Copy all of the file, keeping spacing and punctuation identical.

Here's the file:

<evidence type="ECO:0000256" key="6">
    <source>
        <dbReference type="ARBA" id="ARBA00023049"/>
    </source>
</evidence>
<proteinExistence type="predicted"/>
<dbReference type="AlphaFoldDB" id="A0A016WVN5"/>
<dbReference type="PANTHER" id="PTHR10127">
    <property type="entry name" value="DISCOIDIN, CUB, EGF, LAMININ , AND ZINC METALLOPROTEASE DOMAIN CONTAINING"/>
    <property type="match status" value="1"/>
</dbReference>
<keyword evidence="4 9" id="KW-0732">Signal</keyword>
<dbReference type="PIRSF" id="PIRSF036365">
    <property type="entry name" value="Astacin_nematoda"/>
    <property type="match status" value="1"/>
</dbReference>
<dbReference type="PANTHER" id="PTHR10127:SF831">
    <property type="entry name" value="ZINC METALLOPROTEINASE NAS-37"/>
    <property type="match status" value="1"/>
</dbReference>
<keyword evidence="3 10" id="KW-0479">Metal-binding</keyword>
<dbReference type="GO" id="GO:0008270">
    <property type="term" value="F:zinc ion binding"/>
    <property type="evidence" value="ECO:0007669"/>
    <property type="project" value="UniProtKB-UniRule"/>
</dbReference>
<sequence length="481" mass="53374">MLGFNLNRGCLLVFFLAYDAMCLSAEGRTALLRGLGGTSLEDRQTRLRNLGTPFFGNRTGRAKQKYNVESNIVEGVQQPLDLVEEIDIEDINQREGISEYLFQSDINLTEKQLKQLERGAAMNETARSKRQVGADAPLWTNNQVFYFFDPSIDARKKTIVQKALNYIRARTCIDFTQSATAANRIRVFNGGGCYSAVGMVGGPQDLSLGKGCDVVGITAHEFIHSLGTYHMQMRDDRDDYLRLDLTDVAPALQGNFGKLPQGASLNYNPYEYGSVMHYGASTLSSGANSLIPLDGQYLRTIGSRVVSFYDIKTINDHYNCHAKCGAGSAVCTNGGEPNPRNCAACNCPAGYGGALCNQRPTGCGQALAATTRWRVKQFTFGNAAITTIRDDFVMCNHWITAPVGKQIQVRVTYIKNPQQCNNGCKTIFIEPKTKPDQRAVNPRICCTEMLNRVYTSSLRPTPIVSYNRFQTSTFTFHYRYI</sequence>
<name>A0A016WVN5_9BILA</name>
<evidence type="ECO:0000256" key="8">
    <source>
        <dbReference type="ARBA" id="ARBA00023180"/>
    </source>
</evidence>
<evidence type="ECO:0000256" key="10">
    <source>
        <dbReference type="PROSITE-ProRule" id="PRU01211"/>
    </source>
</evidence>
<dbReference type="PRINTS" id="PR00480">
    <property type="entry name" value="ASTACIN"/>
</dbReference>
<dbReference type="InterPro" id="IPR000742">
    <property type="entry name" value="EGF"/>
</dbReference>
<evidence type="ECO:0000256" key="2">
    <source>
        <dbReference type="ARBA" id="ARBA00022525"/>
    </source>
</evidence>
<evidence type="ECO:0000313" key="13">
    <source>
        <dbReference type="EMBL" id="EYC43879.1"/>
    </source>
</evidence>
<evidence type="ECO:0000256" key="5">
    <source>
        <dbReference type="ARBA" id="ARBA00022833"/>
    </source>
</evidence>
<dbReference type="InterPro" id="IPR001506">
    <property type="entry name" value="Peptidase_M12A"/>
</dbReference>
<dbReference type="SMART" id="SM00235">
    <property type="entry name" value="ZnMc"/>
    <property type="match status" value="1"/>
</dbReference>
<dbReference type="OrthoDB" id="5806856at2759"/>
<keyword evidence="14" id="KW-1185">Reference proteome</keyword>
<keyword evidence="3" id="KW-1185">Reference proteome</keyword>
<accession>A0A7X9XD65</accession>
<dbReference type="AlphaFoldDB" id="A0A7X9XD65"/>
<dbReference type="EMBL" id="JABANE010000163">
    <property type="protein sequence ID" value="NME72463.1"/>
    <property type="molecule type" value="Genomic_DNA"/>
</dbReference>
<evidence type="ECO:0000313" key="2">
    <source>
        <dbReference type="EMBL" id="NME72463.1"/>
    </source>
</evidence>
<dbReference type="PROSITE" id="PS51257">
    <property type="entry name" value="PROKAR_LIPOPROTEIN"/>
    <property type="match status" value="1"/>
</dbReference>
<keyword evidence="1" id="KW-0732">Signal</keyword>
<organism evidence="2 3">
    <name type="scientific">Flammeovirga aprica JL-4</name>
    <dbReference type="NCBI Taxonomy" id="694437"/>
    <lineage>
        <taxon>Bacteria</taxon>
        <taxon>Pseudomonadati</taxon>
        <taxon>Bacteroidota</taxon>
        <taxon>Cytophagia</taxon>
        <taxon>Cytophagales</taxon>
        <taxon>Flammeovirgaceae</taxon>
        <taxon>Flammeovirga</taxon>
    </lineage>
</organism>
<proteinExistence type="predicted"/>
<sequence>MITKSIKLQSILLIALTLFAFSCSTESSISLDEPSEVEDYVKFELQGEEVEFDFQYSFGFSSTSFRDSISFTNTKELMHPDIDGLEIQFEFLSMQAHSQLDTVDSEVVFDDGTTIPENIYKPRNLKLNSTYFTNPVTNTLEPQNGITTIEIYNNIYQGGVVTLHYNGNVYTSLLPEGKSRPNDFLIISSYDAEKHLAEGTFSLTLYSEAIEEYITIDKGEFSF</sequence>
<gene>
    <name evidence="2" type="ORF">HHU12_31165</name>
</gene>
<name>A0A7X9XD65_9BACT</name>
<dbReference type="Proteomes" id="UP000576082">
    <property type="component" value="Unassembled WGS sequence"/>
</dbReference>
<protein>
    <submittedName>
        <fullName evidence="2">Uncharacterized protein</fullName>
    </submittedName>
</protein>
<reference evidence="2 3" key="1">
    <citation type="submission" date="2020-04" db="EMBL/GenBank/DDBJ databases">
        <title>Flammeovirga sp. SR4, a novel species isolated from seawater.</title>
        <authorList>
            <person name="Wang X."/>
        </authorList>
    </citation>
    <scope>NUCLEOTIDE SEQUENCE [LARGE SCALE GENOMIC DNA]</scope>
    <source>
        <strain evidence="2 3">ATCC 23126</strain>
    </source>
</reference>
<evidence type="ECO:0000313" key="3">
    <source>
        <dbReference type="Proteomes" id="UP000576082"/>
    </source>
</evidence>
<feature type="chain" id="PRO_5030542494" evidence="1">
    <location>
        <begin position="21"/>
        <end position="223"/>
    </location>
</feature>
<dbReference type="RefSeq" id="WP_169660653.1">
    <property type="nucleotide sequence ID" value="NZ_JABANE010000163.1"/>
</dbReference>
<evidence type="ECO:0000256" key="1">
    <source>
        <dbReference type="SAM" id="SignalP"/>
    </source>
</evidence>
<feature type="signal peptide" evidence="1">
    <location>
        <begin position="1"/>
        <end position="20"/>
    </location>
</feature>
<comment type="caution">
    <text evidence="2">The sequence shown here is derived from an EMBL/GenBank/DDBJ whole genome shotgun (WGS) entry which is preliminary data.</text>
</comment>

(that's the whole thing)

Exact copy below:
<evidence type="ECO:0000256" key="6">
    <source>
        <dbReference type="ARBA" id="ARBA00023049"/>
    </source>
</evidence>
<proteinExistence type="predicted"/>
<dbReference type="AlphaFoldDB" id="A0A016WVN5"/>
<dbReference type="PANTHER" id="PTHR10127">
    <property type="entry name" value="DISCOIDIN, CUB, EGF, LAMININ , AND ZINC METALLOPROTEASE DOMAIN CONTAINING"/>
    <property type="match status" value="1"/>
</dbReference>
<keyword evidence="4 9" id="KW-0732">Signal</keyword>
<dbReference type="PIRSF" id="PIRSF036365">
    <property type="entry name" value="Astacin_nematoda"/>
    <property type="match status" value="1"/>
</dbReference>
<dbReference type="PANTHER" id="PTHR10127:SF831">
    <property type="entry name" value="ZINC METALLOPROTEINASE NAS-37"/>
    <property type="match status" value="1"/>
</dbReference>
<keyword evidence="3 10" id="KW-0479">Metal-binding</keyword>
<dbReference type="GO" id="GO:0008270">
    <property type="term" value="F:zinc ion binding"/>
    <property type="evidence" value="ECO:0007669"/>
    <property type="project" value="UniProtKB-UniRule"/>
</dbReference>
<sequence length="481" mass="53374">MLGFNLNRGCLLVFFLAYDAMCLSAEGRTALLRGLGGTSLEDRQTRLRNLGTPFFGNRTGRAKQKYNVESNIVEGVQQPLDLVEEIDIEDINQREGISEYLFQSDINLTEKQLKQLERGAAMNETARSKRQVGADAPLWTNNQVFYFFDPSIDARKKTIVQKALNYIRARTCIDFTQSATAANRIRVFNGGGCYSAVGMVGGPQDLSLGKGCDVVGITAHEFIHSLGTYHMQMRDDRDDYLRLDLTDVAPALQGNFGKLPQGASLNYNPYEYGSVMHYGASTLSSGANSLIPLDGQYLRTIGSRVVSFYDIKTINDHYNCHAKCGAGSAVCTNGGEPNPRNCAACNCPAGYGGALCNQRPTGCGQALAATTRWRVKQFTFGNAAITTIRDDFVMCNHWITAPVGKQIQVRVTYIKNPQQCNNGCKTIFIEPKTKPDQRAVNPRICCTEMLNRVYTSSLRPTPIVSYNRFQTSTFTFHYRYI</sequence>
<name>A0A016WVN5_9BILA</name>
<evidence type="ECO:0000256" key="8">
    <source>
        <dbReference type="ARBA" id="ARBA00023180"/>
    </source>
</evidence>
<evidence type="ECO:0000256" key="10">
    <source>
        <dbReference type="PROSITE-ProRule" id="PRU01211"/>
    </source>
</evidence>
<dbReference type="PRINTS" id="PR00480">
    <property type="entry name" value="ASTACIN"/>
</dbReference>
<dbReference type="InterPro" id="IPR000742">
    <property type="entry name" value="EGF"/>
</dbReference>
<evidence type="ECO:0000256" key="2">
    <source>
        <dbReference type="ARBA" id="ARBA00022525"/>
    </source>
</evidence>
<evidence type="ECO:0000313" key="13">
    <source>
        <dbReference type="EMBL" id="EYC43879.1"/>
    </source>
</evidence>
<evidence type="ECO:0000256" key="5">
    <source>
        <dbReference type="ARBA" id="ARBA00022833"/>
    </source>
</evidence>
<dbReference type="InterPro" id="IPR001506">
    <property type="entry name" value="Peptidase_M12A"/>
</dbReference>
<dbReference type="SMART" id="SM00235">
    <property type="entry name" value="ZnMc"/>
    <property type="match status" value="1"/>
</dbReference>
<dbReference type="OrthoDB" id="5806856at2759"/>
<keyword evidence="14" id="KW-1185">Reference proteome</keyword>
<keyword evidence="3" id="KW-1185">Reference proteome</keyword>
<accession>A0A7X9XD65</accession>
<dbReference type="AlphaFoldDB" id="A0A7X9XD65"/>
<dbReference type="EMBL" id="JABANE010000163">
    <property type="protein sequence ID" value="NME72463.1"/>
    <property type="molecule type" value="Genomic_DNA"/>
</dbReference>
<evidence type="ECO:0000313" key="2">
    <source>
        <dbReference type="EMBL" id="NME72463.1"/>
    </source>
</evidence>
<dbReference type="PROSITE" id="PS51257">
    <property type="entry name" value="PROKAR_LIPOPROTEIN"/>
    <property type="match status" value="1"/>
</dbReference>
<keyword evidence="1" id="KW-0732">Signal</keyword>
<organism evidence="2 3">
    <name type="scientific">Flammeovirga aprica JL-4</name>
    <dbReference type="NCBI Taxonomy" id="694437"/>
    <lineage>
        <taxon>Bacteria</taxon>
        <taxon>Pseudomonadati</taxon>
        <taxon>Bacteroidota</taxon>
        <taxon>Cytophagia</taxon>
        <taxon>Cytophagales</taxon>
        <taxon>Flammeovirgaceae</taxon>
        <taxon>Flammeovirga</taxon>
    </lineage>
</organism>
<proteinExistence type="predicted"/>
<sequence>MITKSIKLQSILLIALTLFAFSCSTESSISLDEPSEVEDYVKFELQGEEVEFDFQYSFGFSSTSFRDSISFTNTKELMHPDIDGLEIQFEFLSMQAHSQLDTVDSEVVFDDGTTIPENIYKPRNLKLNSTYFTNPVTNTLEPQNGITTIEIYNNIYQGGVVTLHYNGNVYTSLLPEGKSRPNDFLIISSYDAEKHLAEGTFSLTLYSEAIEEYITIDKGEFSF</sequence>
<gene>
    <name evidence="2" type="ORF">HHU12_31165</name>
</gene>
<name>A0A7X9XD65_9BACT</name>
<dbReference type="Proteomes" id="UP000576082">
    <property type="component" value="Unassembled WGS sequence"/>
</dbReference>
<protein>
    <submittedName>
        <fullName evidence="2">Uncharacterized protein</fullName>
    </submittedName>
</protein>
<reference evidence="2 3" key="1">
    <citation type="submission" date="2020-04" db="EMBL/GenBank/DDBJ databases">
        <title>Flammeovirga sp. SR4, a novel species isolated from seawater.</title>
        <authorList>
            <person name="Wang X."/>
        </authorList>
    </citation>
    <scope>NUCLEOTIDE SEQUENCE [LARGE SCALE GENOMIC DNA]</scope>
    <source>
        <strain evidence="2 3">ATCC 23126</strain>
    </source>
</reference>
<evidence type="ECO:0000313" key="3">
    <source>
        <dbReference type="Proteomes" id="UP000576082"/>
    </source>
</evidence>
<feature type="chain" id="PRO_5030542494" evidence="1">
    <location>
        <begin position="21"/>
        <end position="223"/>
    </location>
</feature>
<dbReference type="RefSeq" id="WP_169660653.1">
    <property type="nucleotide sequence ID" value="NZ_JABANE010000163.1"/>
</dbReference>
<evidence type="ECO:0000256" key="1">
    <source>
        <dbReference type="SAM" id="SignalP"/>
    </source>
</evidence>
<feature type="signal peptide" evidence="1">
    <location>
        <begin position="1"/>
        <end position="20"/>
    </location>
</feature>
<comment type="caution">
    <text evidence="2">The sequence shown here is derived from an EMBL/GenBank/DDBJ whole genome shotgun (WGS) entry which is preliminary data.</text>
</comment>